Help...Confused as to exactly what prospective employer is asking for...

iVillage Member
Registered: 03-27-2013
Help...Confused as to exactly what prospective employer is asking for...
5
Wed, 03-27-2013 - 6:08am

Yesterday I received an email response to a resume I submitted for an Executive Assistant position.  

In his response the prospective employer made the following request:

 "Here is a brief overview of exactly what is taking place...take a few minutes to read it over and then respond back to me if you want to confirm your interest in the position. If you do, then tell me some more about you - not your experience in the work place, but what you want me to know about you before I made a decision to interview you or not."


Correct me if I'm wrong but, typically, when a prospective employer says: "Tell me about yourself", your response should be confined to telling about yourself as it pertains to the job you are applying for. You don't include personal details about your life.

But it certainly sounds to me like personal information is EXACTLY what is being requested.

My response is expected today so any insight anyone can give would be greatly appreciated.

Thanks!











iVillage Member
Registered: 04-11-2012

Hi! How very interesting. I would keep it very professional and only use your personal qualities that relate to the job qualifications. Be careful not to volunteer any information that the interviewer is not legally allowed to ask you. The interviewer is probably looking for clues on how you are going to fit in the team and how you can help them. I'd be brief and offer a few things that would be interesting but useful. Like maybe "I am a person who really pays attention to detail.I pride myself on getting things done correctly and on time. When I commit to something, I commit fully and pour myself into it..." Something like that. Maybe give an example of something you've done (like some hobby or DIY project) that you are really proud of.

I hope this helps and good luck!

iVillage Member
Registered: 01-16-2013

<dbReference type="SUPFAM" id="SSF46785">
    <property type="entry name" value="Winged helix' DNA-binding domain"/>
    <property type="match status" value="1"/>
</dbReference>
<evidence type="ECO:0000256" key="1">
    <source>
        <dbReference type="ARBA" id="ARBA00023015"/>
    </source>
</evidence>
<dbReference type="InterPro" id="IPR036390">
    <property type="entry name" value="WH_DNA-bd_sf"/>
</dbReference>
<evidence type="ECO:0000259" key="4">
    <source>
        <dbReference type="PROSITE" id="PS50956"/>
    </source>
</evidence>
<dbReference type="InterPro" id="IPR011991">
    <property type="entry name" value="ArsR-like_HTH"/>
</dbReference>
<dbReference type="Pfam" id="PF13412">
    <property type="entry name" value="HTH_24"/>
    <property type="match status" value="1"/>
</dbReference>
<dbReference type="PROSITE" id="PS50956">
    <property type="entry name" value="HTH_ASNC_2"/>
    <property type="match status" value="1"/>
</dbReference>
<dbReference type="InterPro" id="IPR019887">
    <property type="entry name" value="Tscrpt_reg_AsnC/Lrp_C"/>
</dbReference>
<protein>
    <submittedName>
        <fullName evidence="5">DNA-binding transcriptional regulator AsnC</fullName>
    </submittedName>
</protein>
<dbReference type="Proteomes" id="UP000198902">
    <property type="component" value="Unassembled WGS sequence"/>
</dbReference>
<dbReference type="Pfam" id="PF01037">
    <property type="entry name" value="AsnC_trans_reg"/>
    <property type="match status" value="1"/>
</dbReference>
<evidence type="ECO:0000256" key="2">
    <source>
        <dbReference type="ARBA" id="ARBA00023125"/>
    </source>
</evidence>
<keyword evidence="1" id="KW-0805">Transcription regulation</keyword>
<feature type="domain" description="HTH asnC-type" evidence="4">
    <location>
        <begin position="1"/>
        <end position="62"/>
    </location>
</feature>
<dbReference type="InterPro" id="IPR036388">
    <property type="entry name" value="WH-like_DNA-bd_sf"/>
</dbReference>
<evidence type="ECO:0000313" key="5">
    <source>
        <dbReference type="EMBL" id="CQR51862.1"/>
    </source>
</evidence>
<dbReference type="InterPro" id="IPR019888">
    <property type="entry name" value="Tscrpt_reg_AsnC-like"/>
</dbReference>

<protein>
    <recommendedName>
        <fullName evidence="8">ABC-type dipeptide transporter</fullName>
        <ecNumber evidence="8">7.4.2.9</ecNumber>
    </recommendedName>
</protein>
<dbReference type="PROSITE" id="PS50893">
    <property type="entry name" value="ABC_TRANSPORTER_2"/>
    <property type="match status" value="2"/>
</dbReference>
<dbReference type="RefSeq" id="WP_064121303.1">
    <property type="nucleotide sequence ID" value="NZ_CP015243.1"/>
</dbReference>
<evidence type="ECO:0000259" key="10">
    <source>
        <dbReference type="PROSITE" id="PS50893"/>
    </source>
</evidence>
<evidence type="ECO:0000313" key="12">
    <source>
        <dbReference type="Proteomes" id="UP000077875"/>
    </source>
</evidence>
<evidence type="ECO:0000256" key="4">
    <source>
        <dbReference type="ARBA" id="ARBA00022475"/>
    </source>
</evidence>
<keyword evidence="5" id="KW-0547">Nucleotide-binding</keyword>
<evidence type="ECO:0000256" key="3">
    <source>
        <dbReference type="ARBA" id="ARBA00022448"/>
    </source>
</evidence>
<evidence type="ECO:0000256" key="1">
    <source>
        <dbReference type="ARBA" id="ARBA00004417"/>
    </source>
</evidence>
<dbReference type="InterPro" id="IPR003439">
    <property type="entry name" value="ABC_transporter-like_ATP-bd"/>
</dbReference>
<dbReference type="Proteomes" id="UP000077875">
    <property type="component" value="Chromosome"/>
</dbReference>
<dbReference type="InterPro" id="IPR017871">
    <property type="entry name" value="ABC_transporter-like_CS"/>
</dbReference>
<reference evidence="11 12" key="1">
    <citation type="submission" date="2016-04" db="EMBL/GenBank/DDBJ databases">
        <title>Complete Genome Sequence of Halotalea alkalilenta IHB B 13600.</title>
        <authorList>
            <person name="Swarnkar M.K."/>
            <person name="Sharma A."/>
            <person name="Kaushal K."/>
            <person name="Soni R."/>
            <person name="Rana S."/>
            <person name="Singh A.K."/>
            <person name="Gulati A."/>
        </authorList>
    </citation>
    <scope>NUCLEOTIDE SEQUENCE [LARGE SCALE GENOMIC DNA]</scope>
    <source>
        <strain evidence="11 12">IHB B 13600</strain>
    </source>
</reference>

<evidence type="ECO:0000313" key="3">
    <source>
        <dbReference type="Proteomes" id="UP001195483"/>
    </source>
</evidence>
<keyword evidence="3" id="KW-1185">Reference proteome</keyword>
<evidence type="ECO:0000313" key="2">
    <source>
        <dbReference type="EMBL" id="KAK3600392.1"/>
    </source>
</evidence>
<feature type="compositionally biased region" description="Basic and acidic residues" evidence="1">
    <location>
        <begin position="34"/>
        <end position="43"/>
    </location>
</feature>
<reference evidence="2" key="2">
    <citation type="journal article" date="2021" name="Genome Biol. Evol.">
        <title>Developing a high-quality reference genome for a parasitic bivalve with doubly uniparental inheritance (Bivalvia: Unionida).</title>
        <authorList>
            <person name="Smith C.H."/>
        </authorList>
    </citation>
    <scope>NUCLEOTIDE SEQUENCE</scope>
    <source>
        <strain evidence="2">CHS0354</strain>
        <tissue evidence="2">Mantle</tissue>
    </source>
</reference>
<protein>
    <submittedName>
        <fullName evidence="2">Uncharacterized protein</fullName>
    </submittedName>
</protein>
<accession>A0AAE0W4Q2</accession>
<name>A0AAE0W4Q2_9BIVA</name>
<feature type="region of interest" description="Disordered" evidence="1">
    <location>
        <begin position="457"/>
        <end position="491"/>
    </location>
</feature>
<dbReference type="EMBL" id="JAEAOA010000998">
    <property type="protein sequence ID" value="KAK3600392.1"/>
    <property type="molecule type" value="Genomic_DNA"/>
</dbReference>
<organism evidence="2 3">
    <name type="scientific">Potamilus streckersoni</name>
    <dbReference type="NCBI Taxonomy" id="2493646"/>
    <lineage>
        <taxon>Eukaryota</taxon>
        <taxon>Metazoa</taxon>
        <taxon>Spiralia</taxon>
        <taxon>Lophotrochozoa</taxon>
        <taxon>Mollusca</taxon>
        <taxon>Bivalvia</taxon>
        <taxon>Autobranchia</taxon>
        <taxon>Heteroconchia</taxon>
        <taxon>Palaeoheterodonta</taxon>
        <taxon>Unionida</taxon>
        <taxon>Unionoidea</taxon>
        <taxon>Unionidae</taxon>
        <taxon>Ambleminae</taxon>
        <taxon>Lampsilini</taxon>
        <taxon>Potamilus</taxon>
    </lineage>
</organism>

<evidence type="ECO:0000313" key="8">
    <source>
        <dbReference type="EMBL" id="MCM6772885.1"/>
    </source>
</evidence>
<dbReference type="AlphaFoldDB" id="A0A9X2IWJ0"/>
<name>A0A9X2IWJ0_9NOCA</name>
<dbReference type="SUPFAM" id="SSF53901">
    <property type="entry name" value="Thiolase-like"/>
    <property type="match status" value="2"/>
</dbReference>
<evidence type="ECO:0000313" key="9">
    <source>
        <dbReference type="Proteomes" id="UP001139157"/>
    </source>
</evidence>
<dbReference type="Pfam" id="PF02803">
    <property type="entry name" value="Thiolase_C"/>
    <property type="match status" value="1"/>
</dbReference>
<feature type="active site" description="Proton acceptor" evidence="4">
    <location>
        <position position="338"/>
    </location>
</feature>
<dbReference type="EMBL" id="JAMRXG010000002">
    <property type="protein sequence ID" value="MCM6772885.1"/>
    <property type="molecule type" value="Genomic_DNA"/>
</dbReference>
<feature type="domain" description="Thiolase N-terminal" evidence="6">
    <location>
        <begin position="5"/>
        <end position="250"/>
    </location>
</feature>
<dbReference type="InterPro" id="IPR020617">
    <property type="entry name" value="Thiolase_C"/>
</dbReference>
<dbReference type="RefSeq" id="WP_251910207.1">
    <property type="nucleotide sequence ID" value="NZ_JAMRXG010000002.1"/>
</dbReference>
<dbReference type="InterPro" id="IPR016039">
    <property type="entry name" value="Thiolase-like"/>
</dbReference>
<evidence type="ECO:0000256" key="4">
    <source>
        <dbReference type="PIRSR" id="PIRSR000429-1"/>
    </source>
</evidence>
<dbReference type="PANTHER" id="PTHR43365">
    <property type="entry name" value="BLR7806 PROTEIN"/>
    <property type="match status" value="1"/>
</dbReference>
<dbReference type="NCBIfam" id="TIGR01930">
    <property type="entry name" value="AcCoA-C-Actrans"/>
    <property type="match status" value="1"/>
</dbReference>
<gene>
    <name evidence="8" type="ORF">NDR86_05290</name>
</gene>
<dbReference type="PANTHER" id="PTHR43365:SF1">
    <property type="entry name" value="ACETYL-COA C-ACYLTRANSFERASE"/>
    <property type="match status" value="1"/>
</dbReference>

That's a really interesting question.  It does sound like they want to hear a little personal information.  I think I'd keep it professional, with a few sprinkles of personal information. I'd focus on what you think would be of interest to the interviewer as well as your most important accomplishments. I'm guessing the employer wants to know what you can bring to the job, how well you'd fit into the team, and how your personal experience and accomplishments can help their organization. Wishing you the best of luck.  Please let us know how it goes!

~ Ashley ~

~ Expecting Our First in SEPTEMBER! ~

iVillage Member
Registered: 07-27-2012

It does sound like an odd question.  Like the others, I would reply using information that relates to your professional experience.  Include any volunteering, community work, etc.  I would avoid discussing your marital status and children (if any) or giving any answer that hints at children or your marital status.

Avatar for ubergeek
Community Leader
Registered: 09-23-2010

Hi!

While keeping it on the professional end of things, I'd avoid making statements about your abilities (I'm trustworthy, focused, etc.). He's looking for personal info and specifically said not your work place experience. I'd talk about your hobbies/interests ("I'm a amateur photographer, often shooting landscape." or "I love to help out at the local soup kitchen."). You could talk about your love of travel (if you do) or if you've moved from a different state ("I'm a transplanted New Yorker living here for 10 years now. I'm always amazed at how different X is compared to NY!"). Keep away from family talk, that could go either way—he could be fishing to see if you have a family you need to rush home to. I'd keep it to a paragraph, maybe 6-10 sentences max. 

Good luck!!

iVillage Member
Registered: 09-16-2002

You don't mention what was in the brief overview of the position, but I would say keep it as professional as possible, using the overview as a guideline.  You can mention your interest in the field, or the line of work, how you feel you could contribute to the company, etc.  I agree that it's an odd request to be making, but I would not get too personal here, you have no idea what this pesron wants but if you make it sound like you are interested and want to know more about the position/company, perhaps that would be enough.  Good luck!

Insanity: doing the same thing over and over again and expecting different results.

.  -Albert Einstein